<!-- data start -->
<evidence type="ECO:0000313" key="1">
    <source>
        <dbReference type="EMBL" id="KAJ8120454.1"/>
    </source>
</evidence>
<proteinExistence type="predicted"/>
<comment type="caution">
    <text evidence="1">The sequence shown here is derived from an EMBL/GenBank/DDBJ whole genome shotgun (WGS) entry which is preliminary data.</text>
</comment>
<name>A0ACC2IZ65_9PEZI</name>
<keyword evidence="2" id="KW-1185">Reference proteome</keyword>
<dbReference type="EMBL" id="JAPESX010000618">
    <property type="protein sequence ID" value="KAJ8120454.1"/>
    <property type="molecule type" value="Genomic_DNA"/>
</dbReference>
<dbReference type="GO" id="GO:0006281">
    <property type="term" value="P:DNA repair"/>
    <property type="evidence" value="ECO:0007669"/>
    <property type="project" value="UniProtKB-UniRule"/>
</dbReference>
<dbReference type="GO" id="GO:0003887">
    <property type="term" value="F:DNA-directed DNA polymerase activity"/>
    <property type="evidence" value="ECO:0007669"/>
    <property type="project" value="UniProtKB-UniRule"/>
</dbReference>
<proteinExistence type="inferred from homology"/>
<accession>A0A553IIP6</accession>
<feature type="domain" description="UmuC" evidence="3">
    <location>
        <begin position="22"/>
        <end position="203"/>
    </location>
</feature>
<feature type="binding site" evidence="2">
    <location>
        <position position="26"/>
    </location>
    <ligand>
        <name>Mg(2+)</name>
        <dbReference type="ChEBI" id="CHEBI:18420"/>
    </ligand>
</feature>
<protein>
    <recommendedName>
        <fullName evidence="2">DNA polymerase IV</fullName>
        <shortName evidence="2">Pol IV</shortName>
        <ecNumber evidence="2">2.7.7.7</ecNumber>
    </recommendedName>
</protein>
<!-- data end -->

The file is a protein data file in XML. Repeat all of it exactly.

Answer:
<evidence type="ECO:0000313" key="1">
    <source>
        <dbReference type="EMBL" id="KAJ8120454.1"/>
    </source>
</evidence>
<proteinExistence type="predicted"/>
<comment type="caution">
    <text evidence="1">The sequence shown here is derived from an EMBL/GenBank/DDBJ whole genome shotgun (WGS) entry which is preliminary data.</text>
</comment>
<name>A0ACC2IZ65_9PEZI</name>
<keyword evidence="2" id="KW-1185">Reference proteome</keyword>
<dbReference type="EMBL" id="JAPESX010000618">
    <property type="protein sequence ID" value="KAJ8120454.1"/>
    <property type="molecule type" value="Genomic_DNA"/>
</dbReference>
<dbReference type="GO" id="GO:0006281">
    <property type="term" value="P:DNA repair"/>
    <property type="evidence" value="ECO:0007669"/>
    <property type="project" value="UniProtKB-UniRule"/>
</dbReference>
<dbReference type="GO" id="GO:0003887">
    <property type="term" value="F:DNA-directed DNA polymerase activity"/>
    <property type="evidence" value="ECO:0007669"/>
    <property type="project" value="UniProtKB-UniRule"/>
</dbReference>
<proteinExistence type="inferred from homology"/>
<accession>A0A553IIP6</accession>
<feature type="domain" description="UmuC" evidence="3">
    <location>
        <begin position="22"/>
        <end position="203"/>
    </location>
</feature>
<feature type="binding site" evidence="2">
    <location>
        <position position="26"/>
    </location>
    <ligand>
        <name>Mg(2+)</name>
        <dbReference type="ChEBI" id="CHEBI:18420"/>
    </ligand>
</feature>
<protein>
    <recommendedName>
        <fullName evidence="2">DNA polymerase IV</fullName>
        <shortName evidence="2">Pol IV</shortName>
        <ecNumber evidence="2">2.7.7.7</ecNumber>
    </recommendedName>
</protein>